Date: 10 August 2017
On the 9th anniversary of the outbreak of Russia’s war with Georgia, Vladimir Putin visited separatist Abkhazia where he mentioned Moscow’s support for this self-proclaimed quasi-state. The visit, criticized by Georgia, NATO and the United States, confirms Moscow’s acceptance of a confrontational course also in the Caucasus.
Putin was received by the “president” of Abkhazia, Raul Khajimba, in the Black Sea resort town of Pitsunda. President of Russia straightforwardly explained what “completely special relations” of Moscow with Sukhumi are; as he said “we can confidently guarantee the security, self-sufficiency and independence of Abkhazia.” Of these three things only the first one may be considered as true one but in a very specific form because it guarantees security against Georgian military activities. In fact, according to international law, Abkhazia is perceived as a rebellious part of the Georgian state, currently occupied by Russia. After the war in 2008, Abkhaz separatists, similarly as South-Ossetian ones, declared independence, which was recognized only by a few countries, including Russia. And Moscow needs to provide economical support to this isolated region.
Putin’s presence in this region right on the anniversary of the outbreak of the Russian-Georgian war symbolises the durability of change, namely the detachment of Abkhazia and South Ossetia from Georgia. The visit is also a part of a confrontational policy led against the United States; Putin came there a few days after Vice President Mike Pence’s visit in Tbilisi, where he reasserted on Washington’s position on the territorial integrity of Georgia and assured that the issue of the country’s admission to NATO is still an essential part of the agenda. In Georgia, there have been also some international military exercises with NATO troops. In the light of the events of the last days, one may assume that these political environments in Tbilisi that mentioned their eagerness to normalise relations with Russia (Georgia broke diplomatic relations with Russia after its lost war in 2008) will probably not give up. As for Moscow, it seems to aim at escalating the situation, as evidenced by Putin’s visit to Abkhazia and recent military exercises in the region as well as in the South Ossetia. Moreover, an idea of integration of South Ossetia with the North one, that is a part of Russia, remains “alive”, which would possibly end up with Russian annexation of a part of the Georgian territory.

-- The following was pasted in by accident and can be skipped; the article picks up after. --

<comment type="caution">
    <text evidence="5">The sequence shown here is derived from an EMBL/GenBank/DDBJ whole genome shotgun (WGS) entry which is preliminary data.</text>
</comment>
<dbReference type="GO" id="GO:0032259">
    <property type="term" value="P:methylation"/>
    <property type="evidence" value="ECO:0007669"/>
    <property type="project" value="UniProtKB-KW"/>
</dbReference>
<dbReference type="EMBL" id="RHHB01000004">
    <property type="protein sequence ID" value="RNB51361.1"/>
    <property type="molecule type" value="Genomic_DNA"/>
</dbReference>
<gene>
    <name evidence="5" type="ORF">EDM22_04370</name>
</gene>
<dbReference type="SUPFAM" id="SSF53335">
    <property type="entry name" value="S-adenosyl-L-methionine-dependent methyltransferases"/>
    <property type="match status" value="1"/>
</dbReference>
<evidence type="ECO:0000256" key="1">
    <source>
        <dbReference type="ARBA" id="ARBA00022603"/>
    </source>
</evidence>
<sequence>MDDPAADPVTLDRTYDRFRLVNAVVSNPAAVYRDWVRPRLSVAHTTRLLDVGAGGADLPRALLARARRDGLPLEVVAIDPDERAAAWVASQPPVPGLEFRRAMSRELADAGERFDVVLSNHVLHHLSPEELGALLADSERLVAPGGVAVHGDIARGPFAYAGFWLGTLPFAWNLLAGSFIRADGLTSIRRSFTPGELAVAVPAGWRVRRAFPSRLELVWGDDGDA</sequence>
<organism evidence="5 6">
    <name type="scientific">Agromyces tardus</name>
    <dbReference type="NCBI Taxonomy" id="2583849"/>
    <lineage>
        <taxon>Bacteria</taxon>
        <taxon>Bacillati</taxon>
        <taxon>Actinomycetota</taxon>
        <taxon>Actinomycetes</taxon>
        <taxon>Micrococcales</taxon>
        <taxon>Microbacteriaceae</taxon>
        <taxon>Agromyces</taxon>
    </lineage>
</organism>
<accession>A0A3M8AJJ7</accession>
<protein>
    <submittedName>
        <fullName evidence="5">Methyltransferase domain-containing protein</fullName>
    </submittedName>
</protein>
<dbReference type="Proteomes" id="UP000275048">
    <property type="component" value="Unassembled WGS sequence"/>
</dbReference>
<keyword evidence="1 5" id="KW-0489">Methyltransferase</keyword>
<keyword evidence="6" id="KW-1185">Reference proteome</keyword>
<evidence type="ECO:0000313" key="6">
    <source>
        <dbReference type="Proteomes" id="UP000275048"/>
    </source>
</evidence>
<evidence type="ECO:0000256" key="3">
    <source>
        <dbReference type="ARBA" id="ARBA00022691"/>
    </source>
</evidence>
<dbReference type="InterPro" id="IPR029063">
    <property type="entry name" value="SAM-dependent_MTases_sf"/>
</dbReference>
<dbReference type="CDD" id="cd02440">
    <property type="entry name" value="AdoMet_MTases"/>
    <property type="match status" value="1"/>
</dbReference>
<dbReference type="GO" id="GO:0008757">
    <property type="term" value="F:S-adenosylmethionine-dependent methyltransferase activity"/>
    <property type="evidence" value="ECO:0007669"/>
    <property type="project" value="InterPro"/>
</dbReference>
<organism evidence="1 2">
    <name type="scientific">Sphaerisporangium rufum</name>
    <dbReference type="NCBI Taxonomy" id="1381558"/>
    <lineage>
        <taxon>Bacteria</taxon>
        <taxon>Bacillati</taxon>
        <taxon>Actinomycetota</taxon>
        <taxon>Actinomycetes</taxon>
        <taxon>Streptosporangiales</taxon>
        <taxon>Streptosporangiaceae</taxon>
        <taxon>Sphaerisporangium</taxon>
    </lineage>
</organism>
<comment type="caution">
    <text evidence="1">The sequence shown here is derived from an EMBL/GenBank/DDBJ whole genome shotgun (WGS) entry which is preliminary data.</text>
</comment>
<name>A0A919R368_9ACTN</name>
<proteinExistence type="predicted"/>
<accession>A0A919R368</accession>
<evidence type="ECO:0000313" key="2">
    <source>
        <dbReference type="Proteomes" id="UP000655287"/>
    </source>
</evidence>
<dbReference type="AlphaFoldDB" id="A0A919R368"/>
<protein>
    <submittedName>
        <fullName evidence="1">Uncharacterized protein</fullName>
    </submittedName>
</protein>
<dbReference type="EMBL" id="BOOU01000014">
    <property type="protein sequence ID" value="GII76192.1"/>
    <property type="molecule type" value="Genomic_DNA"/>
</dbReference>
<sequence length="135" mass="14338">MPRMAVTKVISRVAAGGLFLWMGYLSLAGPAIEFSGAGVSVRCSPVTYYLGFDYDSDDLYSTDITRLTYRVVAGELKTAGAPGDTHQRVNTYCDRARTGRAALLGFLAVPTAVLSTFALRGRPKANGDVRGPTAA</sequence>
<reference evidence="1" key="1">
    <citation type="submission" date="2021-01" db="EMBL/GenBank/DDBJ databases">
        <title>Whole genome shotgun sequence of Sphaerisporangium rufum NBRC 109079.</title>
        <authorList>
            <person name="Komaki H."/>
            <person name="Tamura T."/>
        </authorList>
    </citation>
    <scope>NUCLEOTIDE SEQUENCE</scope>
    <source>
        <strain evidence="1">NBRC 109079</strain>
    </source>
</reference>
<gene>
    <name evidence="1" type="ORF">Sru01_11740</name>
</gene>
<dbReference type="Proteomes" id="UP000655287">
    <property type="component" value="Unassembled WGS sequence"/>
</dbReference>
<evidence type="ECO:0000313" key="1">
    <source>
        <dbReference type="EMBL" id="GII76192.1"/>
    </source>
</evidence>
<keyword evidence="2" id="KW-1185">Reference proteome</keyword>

The issue of Abkhazia is not so easy to tackle as a great majority of its inhabitants express their nationalistic views and they will not get rid of their independence, even the one existing only on paper. On the other hand, about half of the population are Russians, Armenians and Georgians. There is no doubt that the two first groups naturally gravitate towards Russia. In 2014 Moscow strengthened its control over Abkhazia, mostly by ensuring Raul Khajimba, linked with special forces, would be elected new “president”. During his term of office Sukhumi signed a new contract with Moscow, as a result of which Abkhaz military forces became a part of the Russian army. Also, new Russian troops and weapons, including S-300 missile systems, could be observed in the region.
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